Nintendo's upcoming 3DS three-dimensional hand-held console might not be for everyone, with the company posting a warning on its website advising children to use the console's 2D mode to avoid damage to their eyes.
The warning, which has been posted to the company's Japanese-language website where the 3DS console will first launch, explains: " The Nintendo 3DS, as well as other 3D technologies including 3D movies and television, delivers 3D images with different left and right eye images, which has a potential impact on the growth of children's eyes."
"To avoid the impact of 3D visual images on children," the company further explains, "the Nintendo 3DS includes a 2D mode, allowing everyone to enjoy the console."
The company has also revealed that the 3DS will ship with an in-built parental control system, allowing parents of younger children to lock the console into 2D mode until a PIN is entered - preventing them from switching on the exciting 3D display mode when their parents' backs are turned.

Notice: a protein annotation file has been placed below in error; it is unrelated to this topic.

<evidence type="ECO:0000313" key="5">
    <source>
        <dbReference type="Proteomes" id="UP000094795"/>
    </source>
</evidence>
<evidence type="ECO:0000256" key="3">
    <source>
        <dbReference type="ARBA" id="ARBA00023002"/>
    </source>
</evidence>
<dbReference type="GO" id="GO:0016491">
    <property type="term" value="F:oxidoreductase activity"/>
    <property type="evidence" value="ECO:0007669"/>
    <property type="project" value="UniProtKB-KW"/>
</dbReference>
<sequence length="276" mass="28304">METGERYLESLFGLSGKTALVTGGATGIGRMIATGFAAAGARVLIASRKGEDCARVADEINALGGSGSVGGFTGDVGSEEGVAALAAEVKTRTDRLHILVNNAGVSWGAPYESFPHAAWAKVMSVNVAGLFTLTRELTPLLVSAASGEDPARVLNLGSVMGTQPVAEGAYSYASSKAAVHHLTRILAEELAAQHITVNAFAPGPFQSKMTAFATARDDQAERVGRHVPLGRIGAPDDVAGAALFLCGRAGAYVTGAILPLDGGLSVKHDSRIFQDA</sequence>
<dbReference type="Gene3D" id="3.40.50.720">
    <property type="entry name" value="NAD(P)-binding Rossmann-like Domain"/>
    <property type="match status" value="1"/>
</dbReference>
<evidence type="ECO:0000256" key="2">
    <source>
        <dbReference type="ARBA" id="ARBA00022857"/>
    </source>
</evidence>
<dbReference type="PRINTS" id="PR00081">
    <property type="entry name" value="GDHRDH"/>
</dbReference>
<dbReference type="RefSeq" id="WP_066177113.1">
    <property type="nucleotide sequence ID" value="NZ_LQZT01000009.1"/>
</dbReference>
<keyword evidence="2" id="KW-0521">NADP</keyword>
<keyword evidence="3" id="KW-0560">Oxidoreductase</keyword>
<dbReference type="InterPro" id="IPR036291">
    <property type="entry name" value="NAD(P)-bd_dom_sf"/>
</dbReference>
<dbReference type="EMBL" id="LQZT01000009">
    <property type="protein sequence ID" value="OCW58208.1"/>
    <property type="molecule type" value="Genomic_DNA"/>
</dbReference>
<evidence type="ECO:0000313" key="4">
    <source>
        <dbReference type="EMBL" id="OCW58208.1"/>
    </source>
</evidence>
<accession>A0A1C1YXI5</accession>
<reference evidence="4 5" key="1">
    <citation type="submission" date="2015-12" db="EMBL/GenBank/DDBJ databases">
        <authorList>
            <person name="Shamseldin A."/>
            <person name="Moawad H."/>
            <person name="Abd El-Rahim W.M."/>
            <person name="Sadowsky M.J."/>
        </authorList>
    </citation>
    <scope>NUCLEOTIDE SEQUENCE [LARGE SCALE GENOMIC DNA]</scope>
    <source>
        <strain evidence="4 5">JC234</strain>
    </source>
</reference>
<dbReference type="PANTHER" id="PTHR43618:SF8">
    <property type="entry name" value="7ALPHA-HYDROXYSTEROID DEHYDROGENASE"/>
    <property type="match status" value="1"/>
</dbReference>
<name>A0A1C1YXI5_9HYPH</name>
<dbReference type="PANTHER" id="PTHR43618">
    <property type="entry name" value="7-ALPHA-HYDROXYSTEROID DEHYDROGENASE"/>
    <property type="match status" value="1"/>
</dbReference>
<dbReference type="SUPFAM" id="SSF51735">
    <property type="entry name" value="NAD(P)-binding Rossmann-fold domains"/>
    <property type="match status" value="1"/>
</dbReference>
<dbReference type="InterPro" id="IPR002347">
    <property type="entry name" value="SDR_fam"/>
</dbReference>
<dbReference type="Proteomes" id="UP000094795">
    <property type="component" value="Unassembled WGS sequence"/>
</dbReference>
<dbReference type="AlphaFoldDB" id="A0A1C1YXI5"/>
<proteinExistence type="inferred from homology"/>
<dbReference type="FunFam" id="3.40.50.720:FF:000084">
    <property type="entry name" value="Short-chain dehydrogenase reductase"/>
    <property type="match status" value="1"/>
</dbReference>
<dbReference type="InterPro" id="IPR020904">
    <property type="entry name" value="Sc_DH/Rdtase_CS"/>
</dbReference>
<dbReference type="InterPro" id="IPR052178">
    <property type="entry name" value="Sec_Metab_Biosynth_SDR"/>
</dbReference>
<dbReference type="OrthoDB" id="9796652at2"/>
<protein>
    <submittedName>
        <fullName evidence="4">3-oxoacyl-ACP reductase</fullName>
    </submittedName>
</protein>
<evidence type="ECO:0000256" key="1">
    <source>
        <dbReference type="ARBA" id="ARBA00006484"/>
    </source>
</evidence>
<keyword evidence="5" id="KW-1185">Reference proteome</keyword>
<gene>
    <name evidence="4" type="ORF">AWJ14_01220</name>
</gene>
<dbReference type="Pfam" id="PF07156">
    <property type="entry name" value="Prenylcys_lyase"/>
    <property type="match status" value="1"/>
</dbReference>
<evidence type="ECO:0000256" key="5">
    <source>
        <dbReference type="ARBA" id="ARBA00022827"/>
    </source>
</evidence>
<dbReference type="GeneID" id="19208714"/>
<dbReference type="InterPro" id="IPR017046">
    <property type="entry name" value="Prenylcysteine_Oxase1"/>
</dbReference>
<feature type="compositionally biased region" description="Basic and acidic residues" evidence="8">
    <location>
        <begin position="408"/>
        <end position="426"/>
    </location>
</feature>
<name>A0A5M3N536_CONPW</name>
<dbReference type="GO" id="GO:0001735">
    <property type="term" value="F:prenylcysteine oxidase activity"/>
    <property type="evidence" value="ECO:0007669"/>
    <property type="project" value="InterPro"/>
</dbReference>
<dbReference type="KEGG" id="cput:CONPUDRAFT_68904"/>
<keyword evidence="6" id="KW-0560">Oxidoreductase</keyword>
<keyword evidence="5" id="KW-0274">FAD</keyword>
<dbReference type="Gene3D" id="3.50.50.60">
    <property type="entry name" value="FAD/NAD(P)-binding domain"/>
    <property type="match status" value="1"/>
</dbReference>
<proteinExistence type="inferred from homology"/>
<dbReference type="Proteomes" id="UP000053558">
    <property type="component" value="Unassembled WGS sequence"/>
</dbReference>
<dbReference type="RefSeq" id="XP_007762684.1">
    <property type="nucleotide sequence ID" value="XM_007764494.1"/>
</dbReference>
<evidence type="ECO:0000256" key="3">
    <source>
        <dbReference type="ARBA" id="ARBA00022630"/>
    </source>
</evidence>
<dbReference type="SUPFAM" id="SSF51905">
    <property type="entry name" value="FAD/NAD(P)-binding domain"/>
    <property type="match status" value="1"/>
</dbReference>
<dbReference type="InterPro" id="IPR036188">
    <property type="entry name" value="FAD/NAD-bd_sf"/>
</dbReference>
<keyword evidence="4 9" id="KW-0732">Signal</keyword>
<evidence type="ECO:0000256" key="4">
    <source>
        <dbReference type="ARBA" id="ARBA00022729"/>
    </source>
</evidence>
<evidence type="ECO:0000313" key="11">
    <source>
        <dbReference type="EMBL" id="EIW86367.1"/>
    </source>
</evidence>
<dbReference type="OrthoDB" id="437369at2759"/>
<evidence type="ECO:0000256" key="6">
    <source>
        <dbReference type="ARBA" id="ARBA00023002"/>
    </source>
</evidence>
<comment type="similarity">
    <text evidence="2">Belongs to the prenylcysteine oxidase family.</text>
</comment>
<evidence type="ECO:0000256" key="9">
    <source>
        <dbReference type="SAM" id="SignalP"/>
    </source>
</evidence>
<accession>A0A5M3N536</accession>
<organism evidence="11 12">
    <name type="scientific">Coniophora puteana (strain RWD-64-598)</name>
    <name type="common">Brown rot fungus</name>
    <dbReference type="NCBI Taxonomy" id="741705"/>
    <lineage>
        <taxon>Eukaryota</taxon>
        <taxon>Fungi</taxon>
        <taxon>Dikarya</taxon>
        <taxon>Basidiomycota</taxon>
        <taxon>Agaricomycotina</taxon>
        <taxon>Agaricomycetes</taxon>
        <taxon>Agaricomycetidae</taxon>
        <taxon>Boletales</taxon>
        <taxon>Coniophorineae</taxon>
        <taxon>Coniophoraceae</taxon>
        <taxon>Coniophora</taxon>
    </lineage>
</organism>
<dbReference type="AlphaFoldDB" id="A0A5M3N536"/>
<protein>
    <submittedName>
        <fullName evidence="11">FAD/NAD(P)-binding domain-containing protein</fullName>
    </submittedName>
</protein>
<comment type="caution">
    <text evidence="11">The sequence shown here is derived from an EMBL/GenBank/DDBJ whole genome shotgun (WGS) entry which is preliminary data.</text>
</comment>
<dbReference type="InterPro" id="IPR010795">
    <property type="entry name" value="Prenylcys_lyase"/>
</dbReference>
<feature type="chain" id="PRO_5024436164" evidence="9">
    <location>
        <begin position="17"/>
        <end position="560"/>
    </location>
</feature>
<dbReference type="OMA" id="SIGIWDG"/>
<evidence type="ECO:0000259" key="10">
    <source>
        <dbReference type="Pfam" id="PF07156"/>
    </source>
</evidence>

However, the main selling point of the 3DS, as the name suggests, is its 3D visuals - and it remains to be seen how popular the device will be if it spends much of its time locked in 2D mode.
Nintendo's admission that the current technology used to fool the brain into seeing depth where none exists is far from ideal is refreshingly frank, but hardly the first such note of concern. Back in July, the Eyecare Trust released the results of a study which concluded that around 12 per cent of the UK's population is completely unable to perceive 3D films and games due to issues with binocular vision, leading to headaches, migraines, and aches behind the eyes.
With Nintendo already able to lay claim to one failed attempt at a 3D console - the Nintendo VirtualBoy, launched in 1995 to critical disdain - it'll be interesting to see if it can replicate the staggering success of the DS with its 3D successor.